Spot gold bottomed out in the Asian session on Wednesday, rebounding from near $1,880 and now back around $1,895.
Gold futures fell below $1,900 an ounce on Tuesday for the first time in four sessions as hopes for a U.S. fiscal stimulus faded and a stronger dollar weakened the metal’s appeal.
“Early vaccine hopes are fading” and “no one really knows” when the U.S. will announce more stimulus measures, Chintan Karnani, chief market analyst at Insignia Consultants, told MarketWatch. “Nervousness about the stimulus package has caused gold and silver prices to fall.”
Still, some investors are bullish on gold’s long-term prospects as they anticipate that widening U.S. and other government budget deficits will support higher prices for gold and other commodities.
“With the stimulus impasse (in Washington) likely to last only for a while after the election, gold should continue to rally,” Edward Moya, senior market analyst at Oanda, wrote in a note Tuesday.
December gold futures fell $34.30, or 1.8%, to close at $1,894.60 an ounce Tuesday, after rising in each of the past three sessions.
Markets are closely watching the race between Democratic presidential nominee Joe Biden, a former vice President, and current President Donald Trump in the 2020 race.
With about three weeks to go before the election, Mr. Trump is trailing sharply in recent polls.
Investors expect a fiscal stimulus package to help ease the economic strain of the outbreak, no matter who sits in the Oval Office. But if Mr Biden’s victory is accompanied by a broader Democratic victory in Congress, which could be a boon for gold, it may be even more important.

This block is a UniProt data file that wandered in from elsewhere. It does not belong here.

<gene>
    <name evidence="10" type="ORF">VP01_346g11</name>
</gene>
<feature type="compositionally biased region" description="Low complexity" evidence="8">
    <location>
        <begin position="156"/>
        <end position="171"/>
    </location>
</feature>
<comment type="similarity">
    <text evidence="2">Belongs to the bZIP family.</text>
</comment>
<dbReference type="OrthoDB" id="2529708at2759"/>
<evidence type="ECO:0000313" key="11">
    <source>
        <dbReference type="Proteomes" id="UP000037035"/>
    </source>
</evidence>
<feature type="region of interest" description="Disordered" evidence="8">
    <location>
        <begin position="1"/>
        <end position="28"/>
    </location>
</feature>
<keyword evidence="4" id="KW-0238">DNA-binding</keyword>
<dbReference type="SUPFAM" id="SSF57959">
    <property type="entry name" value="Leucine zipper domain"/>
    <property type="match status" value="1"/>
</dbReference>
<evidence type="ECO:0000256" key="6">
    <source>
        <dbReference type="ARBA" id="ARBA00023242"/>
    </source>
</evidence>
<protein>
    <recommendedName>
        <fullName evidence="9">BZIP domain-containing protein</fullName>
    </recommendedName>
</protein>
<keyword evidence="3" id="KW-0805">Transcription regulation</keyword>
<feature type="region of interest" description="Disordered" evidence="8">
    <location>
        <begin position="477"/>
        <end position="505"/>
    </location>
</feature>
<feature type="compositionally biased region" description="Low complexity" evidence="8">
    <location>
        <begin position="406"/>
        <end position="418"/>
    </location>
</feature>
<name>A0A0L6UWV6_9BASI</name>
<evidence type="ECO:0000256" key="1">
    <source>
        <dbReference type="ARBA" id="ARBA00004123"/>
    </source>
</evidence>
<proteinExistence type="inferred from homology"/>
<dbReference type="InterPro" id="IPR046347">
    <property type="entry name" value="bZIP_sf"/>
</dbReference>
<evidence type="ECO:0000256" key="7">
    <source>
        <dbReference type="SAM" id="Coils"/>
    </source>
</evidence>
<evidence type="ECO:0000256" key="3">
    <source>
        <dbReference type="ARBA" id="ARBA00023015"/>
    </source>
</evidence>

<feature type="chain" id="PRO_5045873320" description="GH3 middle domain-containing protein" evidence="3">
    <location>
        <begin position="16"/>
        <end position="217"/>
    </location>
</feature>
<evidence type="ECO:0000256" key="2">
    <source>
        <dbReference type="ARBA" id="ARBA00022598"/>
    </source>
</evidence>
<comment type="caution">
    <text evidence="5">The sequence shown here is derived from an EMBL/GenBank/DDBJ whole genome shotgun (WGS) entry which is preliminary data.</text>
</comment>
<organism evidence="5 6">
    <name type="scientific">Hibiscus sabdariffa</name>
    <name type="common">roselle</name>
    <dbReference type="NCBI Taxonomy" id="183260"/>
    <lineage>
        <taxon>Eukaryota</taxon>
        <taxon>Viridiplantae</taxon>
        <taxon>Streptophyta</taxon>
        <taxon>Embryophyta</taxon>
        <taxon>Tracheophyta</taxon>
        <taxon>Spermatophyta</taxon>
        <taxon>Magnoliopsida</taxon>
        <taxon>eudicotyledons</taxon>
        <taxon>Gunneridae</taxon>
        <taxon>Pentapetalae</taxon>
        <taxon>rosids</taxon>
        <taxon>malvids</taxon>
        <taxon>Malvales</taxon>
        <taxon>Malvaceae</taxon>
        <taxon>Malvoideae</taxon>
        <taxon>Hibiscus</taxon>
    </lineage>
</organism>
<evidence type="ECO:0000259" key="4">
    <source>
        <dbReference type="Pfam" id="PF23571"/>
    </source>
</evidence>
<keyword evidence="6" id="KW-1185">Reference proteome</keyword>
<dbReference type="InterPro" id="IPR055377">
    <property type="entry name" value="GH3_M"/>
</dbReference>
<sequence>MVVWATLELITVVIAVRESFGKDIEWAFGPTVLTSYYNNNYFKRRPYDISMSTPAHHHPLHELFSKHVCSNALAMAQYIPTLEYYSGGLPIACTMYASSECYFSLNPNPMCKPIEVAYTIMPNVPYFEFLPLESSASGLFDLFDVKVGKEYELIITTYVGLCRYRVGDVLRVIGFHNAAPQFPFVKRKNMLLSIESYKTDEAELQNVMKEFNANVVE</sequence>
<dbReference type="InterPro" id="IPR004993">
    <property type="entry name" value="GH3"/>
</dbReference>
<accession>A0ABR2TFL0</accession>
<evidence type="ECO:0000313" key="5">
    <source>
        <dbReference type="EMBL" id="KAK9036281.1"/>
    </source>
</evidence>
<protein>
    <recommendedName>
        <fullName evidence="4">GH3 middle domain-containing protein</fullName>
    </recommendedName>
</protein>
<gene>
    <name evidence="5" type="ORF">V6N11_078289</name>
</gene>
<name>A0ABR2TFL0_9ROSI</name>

Signs of an increase in coVID-19 cases in many parts of the world, as well as some renewed social isolation measures to limit the spread of the epidemic, could support gold prices, analysts said.
“The Northern Hemisphere is struggling with COVID-19, which means financial support is coming,” Moya said.
Johnson & Johnson JNJ. ‘s suspension of a vaccine trial was also a focus for investors, underlining the challenges of bringing an effective treatment to market.
“Novel Coronavirus infection cannot be contained in many major industrialized countries, including the United States,” wrote Jim Wyckoff, senior analyst at Kitco.com.
However, the recent strength of the dollar and U.S. stocks, which are within a few percentage points of their all-time highs, weighed on gold’s gains.
“The dollar attracts hedge funds, so the inverse relationship between the dollar and commodities is weighing on gold,” David Madden, market analyst at CMC Markets UK, said in a market note.
The ICE Dollar index.DXY rose 0.5% Tuesday and is up about 0.5% so far this week. A stronger dollar makes gold denominated in dollars more expensive for those who buy it in other currencies.